Clarify what the person is saying. Rephrase their dialogue as a question:
- “From my understanding, you meant….”
- “You’re saying that…?”
- “Am I correct in thinking you said…?”
Validation is a significant part of feeling heard. Encourage the other person to share their stance. Express your eagerness to understand the cause of conflict and what is upsetting them. Ask to know their interest in resolving conflict. What do they have to lose? What do they wish to gain from this exchange? What are their concerns? Validation communicates that you care enough to resolve the conflict.
Assertiveness is often assumed to be rude, confrontational, or domineering. However, being assertive differs from aggression. In conflict resolution, assertive communication is expressing your position using respectful open dialogue. It is not an attempt to gain power, nor is it passively complying with the other party in a way that does not meet your needs. Assertive communication is straightforward, communicating your needs, attitudes, and intentions. It maintains confidence and builds self-esteem while standing up for your rights and the rights of others.
Accusations lead others to feel judged, which precipitates defensive behavior to defend their position. That causes the conflict to be counterproductive, as it delays arriving at a solution. Accept your fault in the conflict without blaming the other person.
I-messages are helpful to state the problem without accusations of blame. I-messages or I-statements describe the conflict and the feeling the conflict creates. They begin with “I” and focus on your feelings without implying causation. Instead of a You-statement (i.e. “You make me mad,) an I-statement (i.e. “I feel upset…) is effective.
Utah State University outlines the general format for I-messages:
- I think ____________ (your thoughts about the situation).
- I feel ____________ (be sure to state an emotion rather than a thought. For example: excited, frustrated, concerned, etc.)
- because ____________ (provide the specific reason you are feeling this way, preferably with an example).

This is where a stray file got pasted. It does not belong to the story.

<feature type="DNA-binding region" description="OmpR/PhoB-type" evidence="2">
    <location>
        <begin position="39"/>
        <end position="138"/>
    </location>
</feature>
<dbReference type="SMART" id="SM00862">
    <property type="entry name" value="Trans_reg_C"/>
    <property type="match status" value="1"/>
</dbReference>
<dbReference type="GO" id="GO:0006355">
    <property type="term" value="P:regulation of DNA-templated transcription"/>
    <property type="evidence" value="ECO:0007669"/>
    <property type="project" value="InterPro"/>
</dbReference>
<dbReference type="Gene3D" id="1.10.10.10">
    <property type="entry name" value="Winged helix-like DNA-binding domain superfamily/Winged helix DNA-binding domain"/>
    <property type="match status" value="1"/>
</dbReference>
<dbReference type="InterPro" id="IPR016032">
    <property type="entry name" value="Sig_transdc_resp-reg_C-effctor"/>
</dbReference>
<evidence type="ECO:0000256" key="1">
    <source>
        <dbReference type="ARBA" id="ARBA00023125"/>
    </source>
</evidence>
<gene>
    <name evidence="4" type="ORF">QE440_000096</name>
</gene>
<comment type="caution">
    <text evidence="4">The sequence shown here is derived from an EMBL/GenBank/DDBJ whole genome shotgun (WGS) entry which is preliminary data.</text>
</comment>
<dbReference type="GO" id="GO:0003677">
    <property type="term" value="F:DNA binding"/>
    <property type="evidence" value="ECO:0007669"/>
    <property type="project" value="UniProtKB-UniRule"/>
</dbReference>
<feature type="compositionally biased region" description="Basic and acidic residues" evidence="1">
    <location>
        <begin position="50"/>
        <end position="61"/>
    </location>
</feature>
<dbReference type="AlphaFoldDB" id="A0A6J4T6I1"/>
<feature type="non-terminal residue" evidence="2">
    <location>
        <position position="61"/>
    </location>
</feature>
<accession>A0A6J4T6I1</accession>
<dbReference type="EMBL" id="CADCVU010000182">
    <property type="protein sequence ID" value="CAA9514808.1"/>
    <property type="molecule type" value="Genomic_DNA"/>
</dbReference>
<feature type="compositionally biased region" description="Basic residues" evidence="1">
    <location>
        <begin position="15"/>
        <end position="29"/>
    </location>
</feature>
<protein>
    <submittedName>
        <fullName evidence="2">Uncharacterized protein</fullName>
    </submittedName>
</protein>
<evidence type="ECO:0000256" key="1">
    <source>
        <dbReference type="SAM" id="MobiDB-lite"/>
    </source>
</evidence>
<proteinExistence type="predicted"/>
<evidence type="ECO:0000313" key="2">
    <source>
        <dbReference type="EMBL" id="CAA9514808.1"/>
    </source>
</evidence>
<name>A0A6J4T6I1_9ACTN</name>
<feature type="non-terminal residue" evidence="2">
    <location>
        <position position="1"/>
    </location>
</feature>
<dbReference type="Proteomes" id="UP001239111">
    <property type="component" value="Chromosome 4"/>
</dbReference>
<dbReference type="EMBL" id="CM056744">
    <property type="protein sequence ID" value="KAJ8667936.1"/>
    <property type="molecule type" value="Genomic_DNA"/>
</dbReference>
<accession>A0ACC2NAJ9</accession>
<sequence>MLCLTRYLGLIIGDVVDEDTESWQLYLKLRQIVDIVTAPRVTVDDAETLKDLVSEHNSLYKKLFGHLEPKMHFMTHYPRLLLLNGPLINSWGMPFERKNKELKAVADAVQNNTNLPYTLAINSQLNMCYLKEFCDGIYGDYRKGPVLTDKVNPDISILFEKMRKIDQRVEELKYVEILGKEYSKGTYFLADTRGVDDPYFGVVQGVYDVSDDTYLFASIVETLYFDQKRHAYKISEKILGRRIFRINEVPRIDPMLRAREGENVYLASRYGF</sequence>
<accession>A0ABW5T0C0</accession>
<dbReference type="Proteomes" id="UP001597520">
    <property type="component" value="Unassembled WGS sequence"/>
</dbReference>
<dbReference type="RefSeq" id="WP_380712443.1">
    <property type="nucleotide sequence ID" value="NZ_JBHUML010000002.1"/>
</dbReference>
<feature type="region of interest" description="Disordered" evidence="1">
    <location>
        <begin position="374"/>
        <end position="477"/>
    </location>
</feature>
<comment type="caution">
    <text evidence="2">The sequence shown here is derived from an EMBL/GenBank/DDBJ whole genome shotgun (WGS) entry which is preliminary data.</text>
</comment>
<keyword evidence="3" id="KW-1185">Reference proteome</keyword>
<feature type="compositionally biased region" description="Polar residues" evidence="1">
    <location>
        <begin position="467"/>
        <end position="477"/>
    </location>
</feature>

Manage Nonverbal Communication
Although verbal communication is the most prevalent mode of communication, we are constantly conveying messages nonverbally through body language such as:
- Eye Contact
- Tone of Voice
- Facial Expressions (i.e. frown, smile, etc.)
Speaking the words to diffuse conflict is great, but if unsupported by appropriate gestures and facial expressions, the message is easily disregarded. For example, wildly waving your arms does not communicate trust and respect during a heated exchange, but a reassuring touch is a welcoming sign to proceed with amicable conflict resolution.
Approaching someone with rudeness is almost a guarantee that conflict will escalate. The person will feel attacked and defensive rather than valued and understood. To address a conflict, be respectful. Treat the other as an equal deserving of understanding. A positive way to convey politeness is to pay them a compliment before conveying anything negative. If you are respectful, the other party will likely treat you with the same respect to optimize conflict resolution.
Darrington, J. & Brower, N. (2012). Effective Communication Skills: “I” Messages and Beyond. Retrieved from https://articles.extension.org/sites/default/files/I%20messages%20and%20beyond%20Utah.pdf
Hamilton, D.M. (2015). Calming Your Brain During Conflict. Retrieved from https://hbr.org/2015/12/calming-your-brain-during-conflict
Cheyanne is currently studying psychology at North Greenville University. As an avid patient advocate living with Ehlers Danlos Syndrome, she is interested in the biological processes that connect physical illness and mental health. In her spare time, she enjoys immersing herself in a good book, creating for her Etsy shop, or writing for her own blog.